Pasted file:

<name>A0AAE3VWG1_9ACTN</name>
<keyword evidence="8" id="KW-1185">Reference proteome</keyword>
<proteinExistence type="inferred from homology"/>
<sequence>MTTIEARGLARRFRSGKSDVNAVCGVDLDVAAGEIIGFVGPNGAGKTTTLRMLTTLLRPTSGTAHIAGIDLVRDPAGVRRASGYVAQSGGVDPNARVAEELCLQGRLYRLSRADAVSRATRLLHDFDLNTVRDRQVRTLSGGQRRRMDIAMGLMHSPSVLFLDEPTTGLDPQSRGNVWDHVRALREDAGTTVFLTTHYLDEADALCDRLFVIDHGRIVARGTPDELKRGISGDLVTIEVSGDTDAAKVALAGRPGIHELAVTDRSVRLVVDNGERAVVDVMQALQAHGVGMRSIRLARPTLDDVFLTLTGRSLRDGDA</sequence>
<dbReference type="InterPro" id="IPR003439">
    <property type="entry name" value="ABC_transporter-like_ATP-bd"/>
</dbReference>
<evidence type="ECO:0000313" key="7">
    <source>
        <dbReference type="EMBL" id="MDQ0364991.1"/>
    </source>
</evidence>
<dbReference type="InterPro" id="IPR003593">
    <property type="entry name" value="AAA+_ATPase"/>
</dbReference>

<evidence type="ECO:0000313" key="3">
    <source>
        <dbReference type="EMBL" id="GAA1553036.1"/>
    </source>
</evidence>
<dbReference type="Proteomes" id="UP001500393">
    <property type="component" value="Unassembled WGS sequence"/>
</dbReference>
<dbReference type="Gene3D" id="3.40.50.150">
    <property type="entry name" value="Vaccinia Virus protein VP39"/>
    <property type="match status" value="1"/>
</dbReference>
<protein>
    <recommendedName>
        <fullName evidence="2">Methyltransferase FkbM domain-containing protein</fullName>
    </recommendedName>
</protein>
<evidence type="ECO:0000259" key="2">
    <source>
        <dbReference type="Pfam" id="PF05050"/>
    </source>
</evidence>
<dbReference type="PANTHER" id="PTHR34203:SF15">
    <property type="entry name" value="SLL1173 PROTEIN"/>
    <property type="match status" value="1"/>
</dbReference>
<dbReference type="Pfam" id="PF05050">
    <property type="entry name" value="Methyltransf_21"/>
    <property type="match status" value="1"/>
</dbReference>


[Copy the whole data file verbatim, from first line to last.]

<name>A0AAE3VWG1_9ACTN</name>
<keyword evidence="8" id="KW-1185">Reference proteome</keyword>
<proteinExistence type="inferred from homology"/>
<sequence>MTTIEARGLARRFRSGKSDVNAVCGVDLDVAAGEIIGFVGPNGAGKTTTLRMLTTLLRPTSGTAHIAGIDLVRDPAGVRRASGYVAQSGGVDPNARVAEELCLQGRLYRLSRADAVSRATRLLHDFDLNTVRDRQVRTLSGGQRRRMDIAMGLMHSPSVLFLDEPTTGLDPQSRGNVWDHVRALREDAGTTVFLTTHYLDEADALCDRLFVIDHGRIVARGTPDELKRGISGDLVTIEVSGDTDAAKVALAGRPGIHELAVTDRSVRLVVDNGERAVVDVMQALQAHGVGMRSIRLARPTLDDVFLTLTGRSLRDGDA</sequence>
<dbReference type="InterPro" id="IPR003439">
    <property type="entry name" value="ABC_transporter-like_ATP-bd"/>
</dbReference>
<evidence type="ECO:0000313" key="7">
    <source>
        <dbReference type="EMBL" id="MDQ0364991.1"/>
    </source>
</evidence>
<dbReference type="InterPro" id="IPR003593">
    <property type="entry name" value="AAA+_ATPase"/>
</dbReference>

<evidence type="ECO:0000313" key="3">
    <source>
        <dbReference type="EMBL" id="GAA1553036.1"/>
    </source>
</evidence>
<dbReference type="Proteomes" id="UP001500393">
    <property type="component" value="Unassembled WGS sequence"/>
</dbReference>
<dbReference type="Gene3D" id="3.40.50.150">
    <property type="entry name" value="Vaccinia Virus protein VP39"/>
    <property type="match status" value="1"/>
</dbReference>
<protein>
    <recommendedName>
        <fullName evidence="2">Methyltransferase FkbM domain-containing protein</fullName>
    </recommendedName>
</protein>
<evidence type="ECO:0000259" key="2">
    <source>
        <dbReference type="Pfam" id="PF05050"/>
    </source>
</evidence>
<dbReference type="PANTHER" id="PTHR34203:SF15">
    <property type="entry name" value="SLL1173 PROTEIN"/>
    <property type="match status" value="1"/>
</dbReference>
<dbReference type="Pfam" id="PF05050">
    <property type="entry name" value="Methyltransf_21"/>
    <property type="match status" value="1"/>
</dbReference>